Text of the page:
Everything I read says that when you attain Shodan, you basically know enough to know that you don't know much. So, I don't see why there needs to be six ranks below the rank where you know that you know nothing.
You seem to be a straightforward, speak-your-mind person, so while I know it's tactless, I'll be as straightforward as I can be: you need to read more, practice more, and trust your sensei more.
Testing in aikido serves many purposes. You can't understand them all as a beginner. Many people have mentioned many of them in this thread, so I won't repeat them. There are many other reasons to test, I believe, of which I'm still not aware.
The "shodan is where you realize you don't know anything" line means this to me: I have learned all the basic skills of aikido, and now it is my task to more fully understand and perfect them. Much in the same way that you learn the basic skills of writing and then write to perfect those skills. Just knowing the "rules" for composing an essay doesn't mean I am proficient at it.
Just testing on shihonage at 6th kyu doesn't mean that I have a master's level of proficiency.
So why test?
In addition to the many ideas already shared, here are some of mine:
1. To more clearly display to my sensei my understanding and skill in technique.
2. To show myself how well I maintain composure under a stressful setting.
3. To show students who are my juniors the level of proficiency to which they will be expected to rise.
4. To show students who are my seniors how well or poorly they have helped to prepare me. (This may have been mentioned already, but I couldn't find it on subsequent readings of the thread to be sure)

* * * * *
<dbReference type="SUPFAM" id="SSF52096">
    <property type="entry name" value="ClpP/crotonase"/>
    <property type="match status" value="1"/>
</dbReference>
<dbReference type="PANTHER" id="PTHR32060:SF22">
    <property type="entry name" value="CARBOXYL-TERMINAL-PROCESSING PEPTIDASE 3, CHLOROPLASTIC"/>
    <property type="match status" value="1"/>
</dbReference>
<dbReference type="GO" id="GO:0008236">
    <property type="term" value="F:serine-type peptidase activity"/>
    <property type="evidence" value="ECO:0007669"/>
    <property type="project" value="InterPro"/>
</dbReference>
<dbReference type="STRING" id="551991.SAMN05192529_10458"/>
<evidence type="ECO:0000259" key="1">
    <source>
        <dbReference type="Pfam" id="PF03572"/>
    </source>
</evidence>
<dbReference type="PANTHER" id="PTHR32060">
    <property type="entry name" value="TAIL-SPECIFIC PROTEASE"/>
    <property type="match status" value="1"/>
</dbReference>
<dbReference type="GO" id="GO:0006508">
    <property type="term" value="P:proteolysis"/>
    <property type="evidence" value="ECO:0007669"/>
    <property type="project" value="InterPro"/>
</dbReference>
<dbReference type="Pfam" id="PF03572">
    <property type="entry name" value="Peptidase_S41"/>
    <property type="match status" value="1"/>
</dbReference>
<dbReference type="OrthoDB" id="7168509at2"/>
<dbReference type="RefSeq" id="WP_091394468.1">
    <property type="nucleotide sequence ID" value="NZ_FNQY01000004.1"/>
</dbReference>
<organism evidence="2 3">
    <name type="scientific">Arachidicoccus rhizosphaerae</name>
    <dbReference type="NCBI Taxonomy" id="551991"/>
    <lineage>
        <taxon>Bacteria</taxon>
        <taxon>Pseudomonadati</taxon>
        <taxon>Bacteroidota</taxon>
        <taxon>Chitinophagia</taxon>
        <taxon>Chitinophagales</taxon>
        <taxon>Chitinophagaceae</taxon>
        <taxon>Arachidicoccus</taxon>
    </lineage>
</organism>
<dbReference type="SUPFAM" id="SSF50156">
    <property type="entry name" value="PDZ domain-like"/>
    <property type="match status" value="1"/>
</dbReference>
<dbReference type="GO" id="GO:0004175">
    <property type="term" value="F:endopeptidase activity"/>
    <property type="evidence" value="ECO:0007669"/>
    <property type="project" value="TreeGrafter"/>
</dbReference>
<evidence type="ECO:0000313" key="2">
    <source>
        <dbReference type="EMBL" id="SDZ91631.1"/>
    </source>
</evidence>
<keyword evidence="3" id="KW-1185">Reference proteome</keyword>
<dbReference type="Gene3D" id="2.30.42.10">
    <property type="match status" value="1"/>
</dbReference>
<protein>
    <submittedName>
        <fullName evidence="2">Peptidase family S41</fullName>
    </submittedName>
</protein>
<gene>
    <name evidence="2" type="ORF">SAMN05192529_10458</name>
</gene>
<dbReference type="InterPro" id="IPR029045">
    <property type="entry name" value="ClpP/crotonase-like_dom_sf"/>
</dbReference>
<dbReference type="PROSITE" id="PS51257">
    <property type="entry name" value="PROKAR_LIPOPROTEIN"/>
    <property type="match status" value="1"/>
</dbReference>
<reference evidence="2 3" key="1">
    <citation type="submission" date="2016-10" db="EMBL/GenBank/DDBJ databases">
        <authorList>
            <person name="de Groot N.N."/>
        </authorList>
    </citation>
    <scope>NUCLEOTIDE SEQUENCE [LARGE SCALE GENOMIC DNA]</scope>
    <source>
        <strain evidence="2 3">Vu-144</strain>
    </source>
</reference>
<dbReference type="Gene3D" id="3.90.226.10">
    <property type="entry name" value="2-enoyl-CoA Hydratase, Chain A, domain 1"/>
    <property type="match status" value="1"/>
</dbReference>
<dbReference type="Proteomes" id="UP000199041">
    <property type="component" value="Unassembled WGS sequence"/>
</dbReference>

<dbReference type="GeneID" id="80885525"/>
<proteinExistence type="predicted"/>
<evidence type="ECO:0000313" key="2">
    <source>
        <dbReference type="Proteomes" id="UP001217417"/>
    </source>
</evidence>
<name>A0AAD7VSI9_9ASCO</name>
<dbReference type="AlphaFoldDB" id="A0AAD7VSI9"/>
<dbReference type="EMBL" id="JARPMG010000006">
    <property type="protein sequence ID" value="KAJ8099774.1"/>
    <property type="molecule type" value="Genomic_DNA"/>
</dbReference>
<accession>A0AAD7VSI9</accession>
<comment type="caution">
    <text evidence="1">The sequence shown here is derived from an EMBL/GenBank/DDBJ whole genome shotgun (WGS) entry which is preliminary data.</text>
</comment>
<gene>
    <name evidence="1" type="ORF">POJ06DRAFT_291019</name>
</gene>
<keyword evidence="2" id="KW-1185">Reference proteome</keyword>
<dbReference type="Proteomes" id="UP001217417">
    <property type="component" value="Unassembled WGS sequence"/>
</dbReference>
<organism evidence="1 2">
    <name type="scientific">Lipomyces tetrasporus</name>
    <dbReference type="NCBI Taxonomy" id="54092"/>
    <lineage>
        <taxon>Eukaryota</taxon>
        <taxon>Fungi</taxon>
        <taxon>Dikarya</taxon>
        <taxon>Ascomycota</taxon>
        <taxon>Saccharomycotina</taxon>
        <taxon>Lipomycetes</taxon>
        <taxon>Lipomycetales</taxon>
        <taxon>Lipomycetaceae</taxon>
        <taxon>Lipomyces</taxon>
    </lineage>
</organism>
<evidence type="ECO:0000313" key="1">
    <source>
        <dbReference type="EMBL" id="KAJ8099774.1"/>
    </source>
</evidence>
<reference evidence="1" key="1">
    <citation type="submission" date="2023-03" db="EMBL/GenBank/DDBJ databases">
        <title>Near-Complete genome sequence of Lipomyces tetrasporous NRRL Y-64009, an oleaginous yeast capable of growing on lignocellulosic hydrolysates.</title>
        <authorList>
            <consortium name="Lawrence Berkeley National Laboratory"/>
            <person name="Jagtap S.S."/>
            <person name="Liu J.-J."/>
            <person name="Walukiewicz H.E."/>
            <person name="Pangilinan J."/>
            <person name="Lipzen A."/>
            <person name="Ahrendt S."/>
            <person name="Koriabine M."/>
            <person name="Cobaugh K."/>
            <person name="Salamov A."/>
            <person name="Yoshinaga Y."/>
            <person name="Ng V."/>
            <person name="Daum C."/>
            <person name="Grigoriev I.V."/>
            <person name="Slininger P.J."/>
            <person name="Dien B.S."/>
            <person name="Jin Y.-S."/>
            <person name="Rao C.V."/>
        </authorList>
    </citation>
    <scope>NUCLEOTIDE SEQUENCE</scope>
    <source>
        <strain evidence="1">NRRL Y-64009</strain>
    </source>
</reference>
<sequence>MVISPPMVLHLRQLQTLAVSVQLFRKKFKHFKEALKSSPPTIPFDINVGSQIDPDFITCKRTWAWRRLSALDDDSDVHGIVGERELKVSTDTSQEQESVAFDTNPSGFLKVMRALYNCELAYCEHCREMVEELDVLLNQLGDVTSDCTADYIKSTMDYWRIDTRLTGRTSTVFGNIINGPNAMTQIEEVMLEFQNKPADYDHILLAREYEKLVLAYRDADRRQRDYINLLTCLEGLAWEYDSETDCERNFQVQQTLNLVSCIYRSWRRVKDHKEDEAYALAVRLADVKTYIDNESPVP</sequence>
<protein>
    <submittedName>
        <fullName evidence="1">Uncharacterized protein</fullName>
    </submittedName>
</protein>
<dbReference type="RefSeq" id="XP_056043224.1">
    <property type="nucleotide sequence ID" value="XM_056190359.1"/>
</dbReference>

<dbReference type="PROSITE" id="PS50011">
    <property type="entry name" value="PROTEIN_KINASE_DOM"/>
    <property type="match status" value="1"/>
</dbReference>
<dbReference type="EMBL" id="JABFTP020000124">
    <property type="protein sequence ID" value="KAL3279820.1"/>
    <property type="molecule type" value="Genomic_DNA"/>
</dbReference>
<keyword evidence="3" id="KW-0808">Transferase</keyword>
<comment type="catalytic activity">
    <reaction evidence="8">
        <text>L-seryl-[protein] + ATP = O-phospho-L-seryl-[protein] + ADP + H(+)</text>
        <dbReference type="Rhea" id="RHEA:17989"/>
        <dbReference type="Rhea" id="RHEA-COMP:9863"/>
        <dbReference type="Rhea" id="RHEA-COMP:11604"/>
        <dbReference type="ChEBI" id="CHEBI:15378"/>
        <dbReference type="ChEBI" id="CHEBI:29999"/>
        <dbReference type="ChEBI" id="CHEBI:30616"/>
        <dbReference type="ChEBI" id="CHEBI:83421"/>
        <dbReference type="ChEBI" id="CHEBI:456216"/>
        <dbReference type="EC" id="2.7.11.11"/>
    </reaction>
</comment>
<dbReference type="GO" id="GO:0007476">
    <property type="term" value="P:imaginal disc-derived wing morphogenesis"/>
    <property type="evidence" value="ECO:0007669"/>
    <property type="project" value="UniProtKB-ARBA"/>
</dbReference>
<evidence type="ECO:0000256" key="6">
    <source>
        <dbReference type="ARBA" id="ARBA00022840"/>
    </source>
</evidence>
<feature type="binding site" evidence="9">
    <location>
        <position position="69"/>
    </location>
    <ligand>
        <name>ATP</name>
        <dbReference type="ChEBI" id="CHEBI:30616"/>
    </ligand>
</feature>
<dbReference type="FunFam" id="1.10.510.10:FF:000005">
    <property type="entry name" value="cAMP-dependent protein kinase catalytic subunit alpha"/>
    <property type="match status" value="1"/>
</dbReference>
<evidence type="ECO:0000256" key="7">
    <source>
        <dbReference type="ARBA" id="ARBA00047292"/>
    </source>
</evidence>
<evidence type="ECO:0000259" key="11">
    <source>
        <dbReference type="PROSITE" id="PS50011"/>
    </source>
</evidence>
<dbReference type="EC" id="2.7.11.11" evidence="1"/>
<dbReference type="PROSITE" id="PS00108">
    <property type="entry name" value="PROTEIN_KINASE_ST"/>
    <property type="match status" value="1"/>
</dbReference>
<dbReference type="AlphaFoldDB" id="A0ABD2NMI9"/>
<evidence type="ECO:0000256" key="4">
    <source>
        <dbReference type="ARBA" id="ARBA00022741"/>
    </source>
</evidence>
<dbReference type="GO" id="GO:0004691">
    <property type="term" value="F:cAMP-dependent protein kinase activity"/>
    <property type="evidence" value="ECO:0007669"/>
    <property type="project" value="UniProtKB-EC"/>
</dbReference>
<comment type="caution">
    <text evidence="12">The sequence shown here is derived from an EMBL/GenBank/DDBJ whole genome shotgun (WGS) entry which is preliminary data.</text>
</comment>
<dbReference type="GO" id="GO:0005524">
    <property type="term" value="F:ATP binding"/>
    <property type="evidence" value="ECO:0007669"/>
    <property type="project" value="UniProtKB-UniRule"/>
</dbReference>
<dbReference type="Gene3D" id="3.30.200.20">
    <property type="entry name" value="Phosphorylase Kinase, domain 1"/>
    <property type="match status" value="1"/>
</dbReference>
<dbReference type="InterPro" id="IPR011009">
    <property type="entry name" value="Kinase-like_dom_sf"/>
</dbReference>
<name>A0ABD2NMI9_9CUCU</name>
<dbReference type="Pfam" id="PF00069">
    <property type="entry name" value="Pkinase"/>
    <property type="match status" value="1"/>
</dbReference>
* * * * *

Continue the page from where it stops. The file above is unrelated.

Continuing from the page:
5. To maintain tradition.
6. Because it's a reasonable request, and it's polite to do as I'm asked by my teacher.
That being said, I find testing personally pointless. It's not why I practice aikido. I was at second kyu for several years, because I didn't ask to test, and nobody else really paid attention to my hours. Hreha Sensei was at the dojo for a seminar, watched me, looked at the rank board, shook his head and walked away. The next day he promoted me to 1st kyu without testing me.
I would likely have stayed there, too, except that it was pointed out to me that my children's class students needed to see that I was continuing my aikido education, and that for them, the easiest way to do that was for me to go forward and test for shodan.
I'm glad I did. I proved to myself that I could do it (yes I had doubts). It was one of the most mentally and physically challenging things I have done.
The shodan test is not "THE" test. It's one in a series that shows stages of progression. It's the one OF the series that tests on ALL the required techniques. Future tests will help me to evaluate my level of refinement.
And I'll take them when asked to. It's no big deal.
(Yikes. That's a lot longer than I set out to write.)